Most alcohol inks come in small bottles with a dropper tip. Tim Holtz, Jacquard Piñata, and Brea Reese are some of the most well-known brands. Depending on the project, you may also want to use alcohol-ink markers. This will give you fine control over the result and the good news is that these markers are often refillable. And while you can make your own alcohol inks and save some money, particularly for beginners, it's a good idea to invest in store-bought inks.

Best Alcohol Inks

Tim Holtz


Jacquard Piñata Colors


Brea Reese Alcohol Inks

Brea Reese Alcohol Inks

Brea Reese | $3.99+


Alcohol Markers

Copic Alcohol Markers

Copic | $5.85+


Optional Alcohol Ink Accessories

Alcohol Blending Solution


Blending Tools

Alcohol Ink Blending Tools

Outus | $9.99


Yupo Paper

Alcohol Ink Art Panel

Alcohol Ink Art Panels

Masterpiece | $5.30+


Alcohol Ink Cardstock


Krylon Varnish

Krylon Kamar Varnish

Krylon | $11.73


Dishwasher-Safe Mod Podge

Dishwasher Safe Mod Podge

Mod Podge | $17.96



Black Nitrile Gloves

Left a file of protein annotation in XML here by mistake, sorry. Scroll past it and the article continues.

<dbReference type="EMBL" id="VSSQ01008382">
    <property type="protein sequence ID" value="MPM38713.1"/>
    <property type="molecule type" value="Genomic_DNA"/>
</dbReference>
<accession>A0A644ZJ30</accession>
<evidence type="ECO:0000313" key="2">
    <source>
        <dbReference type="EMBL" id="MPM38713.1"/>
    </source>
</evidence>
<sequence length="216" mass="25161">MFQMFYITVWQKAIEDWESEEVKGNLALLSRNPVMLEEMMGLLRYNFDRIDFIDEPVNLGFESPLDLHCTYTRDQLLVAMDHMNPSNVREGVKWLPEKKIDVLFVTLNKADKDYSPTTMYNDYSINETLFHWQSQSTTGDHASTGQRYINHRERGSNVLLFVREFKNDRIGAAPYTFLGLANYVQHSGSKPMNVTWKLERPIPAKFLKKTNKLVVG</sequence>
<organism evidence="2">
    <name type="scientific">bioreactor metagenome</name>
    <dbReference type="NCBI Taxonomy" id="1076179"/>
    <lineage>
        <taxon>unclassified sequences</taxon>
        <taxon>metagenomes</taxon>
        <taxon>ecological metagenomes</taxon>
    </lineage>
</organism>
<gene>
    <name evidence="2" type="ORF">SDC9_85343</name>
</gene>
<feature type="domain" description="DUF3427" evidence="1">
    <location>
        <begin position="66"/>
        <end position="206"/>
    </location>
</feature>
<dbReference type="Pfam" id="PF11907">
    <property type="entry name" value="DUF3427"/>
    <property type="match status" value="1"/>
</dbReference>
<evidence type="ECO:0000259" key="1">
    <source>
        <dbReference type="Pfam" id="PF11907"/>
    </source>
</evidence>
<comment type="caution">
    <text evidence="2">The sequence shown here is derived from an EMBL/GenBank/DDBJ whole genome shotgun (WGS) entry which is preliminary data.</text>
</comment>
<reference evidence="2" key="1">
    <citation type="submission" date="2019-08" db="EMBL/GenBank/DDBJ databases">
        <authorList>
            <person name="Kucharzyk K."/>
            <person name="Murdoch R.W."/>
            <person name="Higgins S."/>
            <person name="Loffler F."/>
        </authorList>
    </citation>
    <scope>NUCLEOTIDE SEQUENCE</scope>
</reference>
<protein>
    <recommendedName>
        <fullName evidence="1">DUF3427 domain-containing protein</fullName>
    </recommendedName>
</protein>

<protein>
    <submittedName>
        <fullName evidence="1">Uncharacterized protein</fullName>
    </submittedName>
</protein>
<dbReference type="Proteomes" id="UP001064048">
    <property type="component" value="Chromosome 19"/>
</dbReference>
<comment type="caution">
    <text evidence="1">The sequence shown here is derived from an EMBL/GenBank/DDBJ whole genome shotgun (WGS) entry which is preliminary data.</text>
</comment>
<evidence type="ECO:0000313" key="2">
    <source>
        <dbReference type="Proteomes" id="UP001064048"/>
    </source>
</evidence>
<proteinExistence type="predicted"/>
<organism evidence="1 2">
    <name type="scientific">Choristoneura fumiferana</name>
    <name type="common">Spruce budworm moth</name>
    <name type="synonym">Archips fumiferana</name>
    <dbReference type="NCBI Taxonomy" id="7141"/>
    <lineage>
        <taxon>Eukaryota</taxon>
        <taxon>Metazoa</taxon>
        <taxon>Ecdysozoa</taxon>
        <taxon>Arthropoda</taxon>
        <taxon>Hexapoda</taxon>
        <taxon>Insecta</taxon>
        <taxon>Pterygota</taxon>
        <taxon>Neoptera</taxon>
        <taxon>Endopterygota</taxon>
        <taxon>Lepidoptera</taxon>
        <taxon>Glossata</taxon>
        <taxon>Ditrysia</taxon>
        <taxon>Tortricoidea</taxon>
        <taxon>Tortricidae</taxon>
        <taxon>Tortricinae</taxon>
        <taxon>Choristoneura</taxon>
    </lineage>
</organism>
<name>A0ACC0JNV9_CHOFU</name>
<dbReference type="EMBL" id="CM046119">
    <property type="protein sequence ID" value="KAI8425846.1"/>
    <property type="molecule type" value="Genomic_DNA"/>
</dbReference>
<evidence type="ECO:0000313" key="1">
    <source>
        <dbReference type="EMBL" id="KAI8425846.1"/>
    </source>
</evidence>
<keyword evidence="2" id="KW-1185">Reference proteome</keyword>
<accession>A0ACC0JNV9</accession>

ForPro | $11.99


Choosing Your Surfaces

The surface you choose to work with really depends on what type of art you want to create. Again, keep in mind that alcohol ink works on a wide variety of non-porous surfaces, so the sky is the limit when creating alcohol ink art. Ceramics, glass, and metal all make excellent options. But even fabric can be used with alcohol ink to great effect. The final look will be like a muted tie-dye. Synthetic papers, as mentioned previously, will also allow you to use alcohol ink to create backgrounds for hand-lettering projects or cards. For hangable artwork, you can use aluminum canvas or even regular canvas, as long as it's been prepped properly.